“Grace is going to start her cycling programme and I’ll do my running programme.”
“He had it all set for us and ready to go into it,” Grace added.
“I spoke to you a few months back and I was saying how he is a great chef and that he does so much in the background. Everyone has their specific roles but for one man Peter does so much for us really.
“He keeps improving. Even this year with the Garmin watches, he’s thinking forward all of the time, how we can perform better. He just has a real growth mindset – it’s great.”
The sisters say that despite them being thousands of miles from home and in a different time zone, Peter was always keeping an eye and in regular contact.
“He was, I remember the night before our first game he sent us a lovely message,” Niamh said.
“To be honest after every game he’d send us a message to see if we were alright. In fairness there was always great contact [with the Mayo team] because we were in the WhatsApp group with the girls but he’d send us individual messages as well. We didn’t really feel that far away from home because we were always chatting to them.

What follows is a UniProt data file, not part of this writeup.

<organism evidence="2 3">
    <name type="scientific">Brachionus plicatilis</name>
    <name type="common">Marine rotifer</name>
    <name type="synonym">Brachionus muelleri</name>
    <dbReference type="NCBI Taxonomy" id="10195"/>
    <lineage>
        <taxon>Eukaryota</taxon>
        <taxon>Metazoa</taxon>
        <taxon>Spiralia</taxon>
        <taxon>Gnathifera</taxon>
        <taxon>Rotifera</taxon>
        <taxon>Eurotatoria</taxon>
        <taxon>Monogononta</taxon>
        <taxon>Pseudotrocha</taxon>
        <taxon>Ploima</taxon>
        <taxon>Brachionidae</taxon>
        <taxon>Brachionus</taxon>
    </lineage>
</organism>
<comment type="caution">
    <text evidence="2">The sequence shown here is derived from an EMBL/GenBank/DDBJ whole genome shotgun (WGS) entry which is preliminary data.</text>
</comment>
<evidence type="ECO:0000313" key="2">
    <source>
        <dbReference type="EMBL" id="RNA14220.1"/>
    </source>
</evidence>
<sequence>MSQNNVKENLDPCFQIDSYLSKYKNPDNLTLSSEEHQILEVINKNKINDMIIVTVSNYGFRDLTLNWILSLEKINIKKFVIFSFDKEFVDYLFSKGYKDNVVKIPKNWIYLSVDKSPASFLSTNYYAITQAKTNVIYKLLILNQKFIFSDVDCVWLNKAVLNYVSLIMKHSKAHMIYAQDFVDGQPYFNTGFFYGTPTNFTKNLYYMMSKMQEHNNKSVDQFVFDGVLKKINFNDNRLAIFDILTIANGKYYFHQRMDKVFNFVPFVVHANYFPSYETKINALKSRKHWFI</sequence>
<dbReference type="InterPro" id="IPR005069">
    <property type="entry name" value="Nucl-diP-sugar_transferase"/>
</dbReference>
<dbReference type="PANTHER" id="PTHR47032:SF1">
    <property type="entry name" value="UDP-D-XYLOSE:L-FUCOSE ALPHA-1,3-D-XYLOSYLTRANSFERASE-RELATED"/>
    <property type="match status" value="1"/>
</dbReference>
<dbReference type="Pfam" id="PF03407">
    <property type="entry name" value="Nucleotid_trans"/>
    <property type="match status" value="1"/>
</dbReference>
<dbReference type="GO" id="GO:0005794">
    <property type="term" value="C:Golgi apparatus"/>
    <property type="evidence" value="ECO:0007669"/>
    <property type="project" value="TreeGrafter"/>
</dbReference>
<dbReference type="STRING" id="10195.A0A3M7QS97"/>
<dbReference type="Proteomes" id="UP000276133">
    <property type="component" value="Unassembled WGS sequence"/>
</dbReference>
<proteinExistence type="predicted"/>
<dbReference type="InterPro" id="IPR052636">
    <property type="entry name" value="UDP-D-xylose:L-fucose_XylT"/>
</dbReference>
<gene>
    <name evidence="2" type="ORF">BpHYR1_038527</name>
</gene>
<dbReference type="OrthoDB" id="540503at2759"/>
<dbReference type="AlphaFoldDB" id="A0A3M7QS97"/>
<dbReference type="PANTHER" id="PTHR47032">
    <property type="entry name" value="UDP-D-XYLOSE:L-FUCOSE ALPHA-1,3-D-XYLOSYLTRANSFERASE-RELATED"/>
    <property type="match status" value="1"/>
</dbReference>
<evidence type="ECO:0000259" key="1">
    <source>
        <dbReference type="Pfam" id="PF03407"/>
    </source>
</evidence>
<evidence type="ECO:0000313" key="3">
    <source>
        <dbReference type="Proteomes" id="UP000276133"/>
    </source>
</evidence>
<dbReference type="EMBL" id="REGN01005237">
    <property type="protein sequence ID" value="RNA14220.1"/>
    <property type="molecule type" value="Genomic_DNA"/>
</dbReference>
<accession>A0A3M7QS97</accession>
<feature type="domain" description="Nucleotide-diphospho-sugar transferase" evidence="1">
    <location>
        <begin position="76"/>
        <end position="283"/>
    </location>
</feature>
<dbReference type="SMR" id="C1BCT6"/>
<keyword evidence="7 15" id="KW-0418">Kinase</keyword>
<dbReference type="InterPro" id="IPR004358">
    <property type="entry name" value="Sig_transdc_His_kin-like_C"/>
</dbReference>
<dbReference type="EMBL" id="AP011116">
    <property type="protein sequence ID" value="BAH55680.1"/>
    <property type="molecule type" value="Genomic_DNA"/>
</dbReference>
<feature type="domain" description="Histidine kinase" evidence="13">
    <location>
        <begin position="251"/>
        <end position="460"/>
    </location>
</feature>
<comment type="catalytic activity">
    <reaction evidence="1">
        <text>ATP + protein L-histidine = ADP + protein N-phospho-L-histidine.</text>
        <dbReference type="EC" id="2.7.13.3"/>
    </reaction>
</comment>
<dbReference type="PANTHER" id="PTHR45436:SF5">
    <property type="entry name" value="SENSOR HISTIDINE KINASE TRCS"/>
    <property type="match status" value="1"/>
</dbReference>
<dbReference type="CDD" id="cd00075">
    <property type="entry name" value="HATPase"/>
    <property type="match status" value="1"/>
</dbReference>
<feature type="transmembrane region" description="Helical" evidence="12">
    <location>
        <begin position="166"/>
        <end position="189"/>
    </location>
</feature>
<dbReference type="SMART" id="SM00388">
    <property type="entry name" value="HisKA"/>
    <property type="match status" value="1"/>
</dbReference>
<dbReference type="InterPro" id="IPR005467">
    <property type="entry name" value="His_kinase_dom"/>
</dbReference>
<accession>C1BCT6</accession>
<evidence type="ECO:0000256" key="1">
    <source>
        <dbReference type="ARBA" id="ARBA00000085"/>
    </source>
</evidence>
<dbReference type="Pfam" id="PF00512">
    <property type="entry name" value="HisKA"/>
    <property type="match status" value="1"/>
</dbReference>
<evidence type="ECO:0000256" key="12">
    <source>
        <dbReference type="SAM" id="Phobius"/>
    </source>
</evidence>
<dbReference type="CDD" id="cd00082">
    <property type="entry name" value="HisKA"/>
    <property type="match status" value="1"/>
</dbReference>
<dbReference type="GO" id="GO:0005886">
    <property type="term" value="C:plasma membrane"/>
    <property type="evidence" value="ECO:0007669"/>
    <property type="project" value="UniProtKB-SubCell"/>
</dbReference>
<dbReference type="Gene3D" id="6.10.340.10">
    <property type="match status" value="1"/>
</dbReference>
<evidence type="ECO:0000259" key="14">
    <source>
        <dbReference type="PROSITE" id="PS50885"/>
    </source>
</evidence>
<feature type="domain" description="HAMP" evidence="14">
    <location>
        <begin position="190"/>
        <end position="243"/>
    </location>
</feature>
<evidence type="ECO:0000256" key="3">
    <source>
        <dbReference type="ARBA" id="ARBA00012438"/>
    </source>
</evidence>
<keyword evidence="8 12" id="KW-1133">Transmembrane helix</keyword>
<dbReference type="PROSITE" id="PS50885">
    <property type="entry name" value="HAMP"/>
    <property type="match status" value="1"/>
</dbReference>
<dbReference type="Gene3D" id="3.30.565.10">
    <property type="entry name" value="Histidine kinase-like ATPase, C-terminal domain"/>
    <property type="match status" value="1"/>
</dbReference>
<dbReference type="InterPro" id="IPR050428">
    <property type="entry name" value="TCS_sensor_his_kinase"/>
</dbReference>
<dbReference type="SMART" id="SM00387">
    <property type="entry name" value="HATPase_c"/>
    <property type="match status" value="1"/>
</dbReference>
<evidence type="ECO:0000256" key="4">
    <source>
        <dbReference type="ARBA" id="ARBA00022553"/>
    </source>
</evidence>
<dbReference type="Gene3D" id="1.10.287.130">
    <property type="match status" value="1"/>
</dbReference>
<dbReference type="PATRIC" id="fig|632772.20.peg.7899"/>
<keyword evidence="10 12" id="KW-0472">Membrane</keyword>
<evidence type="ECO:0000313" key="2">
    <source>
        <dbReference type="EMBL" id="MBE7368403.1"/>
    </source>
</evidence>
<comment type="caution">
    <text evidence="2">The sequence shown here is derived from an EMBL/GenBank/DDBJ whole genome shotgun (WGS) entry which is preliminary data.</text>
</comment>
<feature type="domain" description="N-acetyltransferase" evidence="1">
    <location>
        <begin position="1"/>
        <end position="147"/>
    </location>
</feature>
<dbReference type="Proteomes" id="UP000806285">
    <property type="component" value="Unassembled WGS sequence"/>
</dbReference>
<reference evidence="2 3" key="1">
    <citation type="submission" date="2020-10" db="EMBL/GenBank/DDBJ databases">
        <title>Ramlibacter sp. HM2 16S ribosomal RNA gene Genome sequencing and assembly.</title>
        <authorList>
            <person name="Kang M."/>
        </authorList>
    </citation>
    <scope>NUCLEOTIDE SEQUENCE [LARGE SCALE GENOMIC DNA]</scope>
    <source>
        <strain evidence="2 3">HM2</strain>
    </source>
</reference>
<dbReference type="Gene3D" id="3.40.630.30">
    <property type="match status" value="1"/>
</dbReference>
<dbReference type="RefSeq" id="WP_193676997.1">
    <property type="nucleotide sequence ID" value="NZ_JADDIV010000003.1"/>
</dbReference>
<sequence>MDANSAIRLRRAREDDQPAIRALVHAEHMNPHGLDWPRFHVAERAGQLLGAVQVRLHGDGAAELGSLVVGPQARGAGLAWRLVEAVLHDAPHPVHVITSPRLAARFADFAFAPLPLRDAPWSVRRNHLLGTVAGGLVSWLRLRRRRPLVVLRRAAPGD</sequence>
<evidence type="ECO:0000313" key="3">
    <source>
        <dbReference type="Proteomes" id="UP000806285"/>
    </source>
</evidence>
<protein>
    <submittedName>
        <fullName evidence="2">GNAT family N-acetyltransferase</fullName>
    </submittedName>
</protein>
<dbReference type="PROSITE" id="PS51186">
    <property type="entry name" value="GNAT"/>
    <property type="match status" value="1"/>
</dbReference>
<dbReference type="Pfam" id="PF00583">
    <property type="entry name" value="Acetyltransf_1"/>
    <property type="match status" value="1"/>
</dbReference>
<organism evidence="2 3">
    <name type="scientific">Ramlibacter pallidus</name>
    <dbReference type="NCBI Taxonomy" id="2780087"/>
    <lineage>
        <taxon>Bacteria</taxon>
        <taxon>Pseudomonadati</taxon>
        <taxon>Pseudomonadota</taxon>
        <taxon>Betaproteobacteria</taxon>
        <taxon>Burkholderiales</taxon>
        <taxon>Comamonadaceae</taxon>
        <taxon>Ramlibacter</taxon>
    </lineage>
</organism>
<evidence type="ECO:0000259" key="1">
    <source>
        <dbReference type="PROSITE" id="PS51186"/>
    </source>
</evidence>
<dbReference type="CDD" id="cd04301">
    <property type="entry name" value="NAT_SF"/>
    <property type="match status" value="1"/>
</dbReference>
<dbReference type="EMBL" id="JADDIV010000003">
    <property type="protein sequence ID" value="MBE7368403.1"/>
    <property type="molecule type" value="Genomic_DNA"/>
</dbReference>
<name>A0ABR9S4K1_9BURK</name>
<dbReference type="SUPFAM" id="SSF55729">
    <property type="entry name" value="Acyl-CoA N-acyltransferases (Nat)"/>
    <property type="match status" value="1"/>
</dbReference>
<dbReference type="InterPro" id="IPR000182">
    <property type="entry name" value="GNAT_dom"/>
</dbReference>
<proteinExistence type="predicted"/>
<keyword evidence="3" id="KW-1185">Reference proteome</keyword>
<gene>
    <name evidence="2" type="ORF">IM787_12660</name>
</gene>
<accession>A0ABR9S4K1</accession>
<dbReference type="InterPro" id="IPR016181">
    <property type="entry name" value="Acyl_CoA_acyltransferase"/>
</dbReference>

“At times like this you are grateful to be part of a team as well. We can all work on our own outside of the group but also driving each other on as well. We all have the same goal.”
Last year’s All-Ireland semi-final loss to Galway still lingers in the minds, although the sisters admit to having not watched that game back since. They reckon they might put themselves through that job in full in the coming weeks, now that they have more time on their hands.
They kept a close eye on how Mayo were doing during the National League and even got to watch a game live on Facebook. The sisters are delighted with the progress made while they’ve been away.
“It was great that the games were streamed on Facebook Live,” Niamh said.
“We were able to go and watch the girls for a few of the games. Some of the young girls that just came in this year had great games and have really got stuck in in games too.”
Grace added: “You could even see the improvement from the games last year how girls have developed, which is a credit to Peter and all of the management. They have really worked hard on their running and their strength and conditioning. I think it really showed in those games. Hopefully there will be a Championship and they get to show them again.”
There’s been a lot of outrage on social media of late, that flights are still coming into Dublin Airport and that the ports are still operating, but there’s certainly not large numbers of people travelling, as the Kellys can testify to.